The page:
This quarter we have been answering the question of “in a world full of too much crap what is an idea worth materializing?” by using 3d printers to explore materiality and design. My interest in materiality stems from Muñoz’s theory that “Both the ornamental and the quotidian can contain a map of the utopia that is queerness”, and that these blueprints of futurity pose alternatives outside the here and now, ours being a here-and-now of rampant pollution and overproduction, which upholds my theory of what I am referring to as “the post apocalyptic horizon” in which we currently operate. I intended on producing fabric in the vein of chainmail that could be added and subtracted as based on the users needs. This fabric is attempting to amend the issue that clothing becomes un-wearable once we grow out of it, seeing that clothing is deemed garbage once it runs out of season, and is dumped.

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The design for this fabric allows open rings to easily slip into each other forming links, but not slip out thus allowing the pieces to be built on easily over time. The pieces can also be removed with relative ease as well. In order to print chain mail the rings must be tilted at 45% and staggered, with the bottom removed. The fabric can be printed without a raft, but has more success with one, the only issue is removing the rings from the raft without breaking them.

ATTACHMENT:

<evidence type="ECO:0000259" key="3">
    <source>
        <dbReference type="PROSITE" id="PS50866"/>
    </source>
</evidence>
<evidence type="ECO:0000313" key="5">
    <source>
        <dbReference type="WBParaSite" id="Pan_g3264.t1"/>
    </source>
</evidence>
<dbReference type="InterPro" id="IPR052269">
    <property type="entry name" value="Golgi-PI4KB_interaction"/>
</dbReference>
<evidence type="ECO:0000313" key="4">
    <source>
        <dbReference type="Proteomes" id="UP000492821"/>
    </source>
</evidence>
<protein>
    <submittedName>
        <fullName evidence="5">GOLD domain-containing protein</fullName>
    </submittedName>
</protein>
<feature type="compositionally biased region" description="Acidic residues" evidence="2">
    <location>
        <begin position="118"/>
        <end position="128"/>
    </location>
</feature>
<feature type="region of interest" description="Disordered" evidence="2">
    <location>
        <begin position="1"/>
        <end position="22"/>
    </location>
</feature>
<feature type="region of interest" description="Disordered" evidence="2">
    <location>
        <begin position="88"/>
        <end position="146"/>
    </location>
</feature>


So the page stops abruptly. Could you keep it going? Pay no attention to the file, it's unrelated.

My Chainmail In The Virtual

This idea of a growable fabric reinforces the idea of the ornament of the garment, specifically the ornament of armory being one with the user and is in tandem with the work of queer designers working in the realm of aestheticizing the post apocalypse (click here for a vfile of visual examples). I came into this project knowing that I was going to produce an item that could be utilized by a loved one, in this instance, my best friend Kat. Kat is about to begin her transition and trans women have an average lifespan of 30-32 years old purely due to hate violence, are 20% more likely to be assaulted and are 16 times as likely to be murdered. These statistics are very upsetting to hear and more upsetting to experience. I am giving my friend customizable chain mail armor in the form of a bra, an object that I hope will grow with her in tandem as her breasts develop more during hormone treatments and as conceptual armor for gracing the world in the apocalyptic horizon.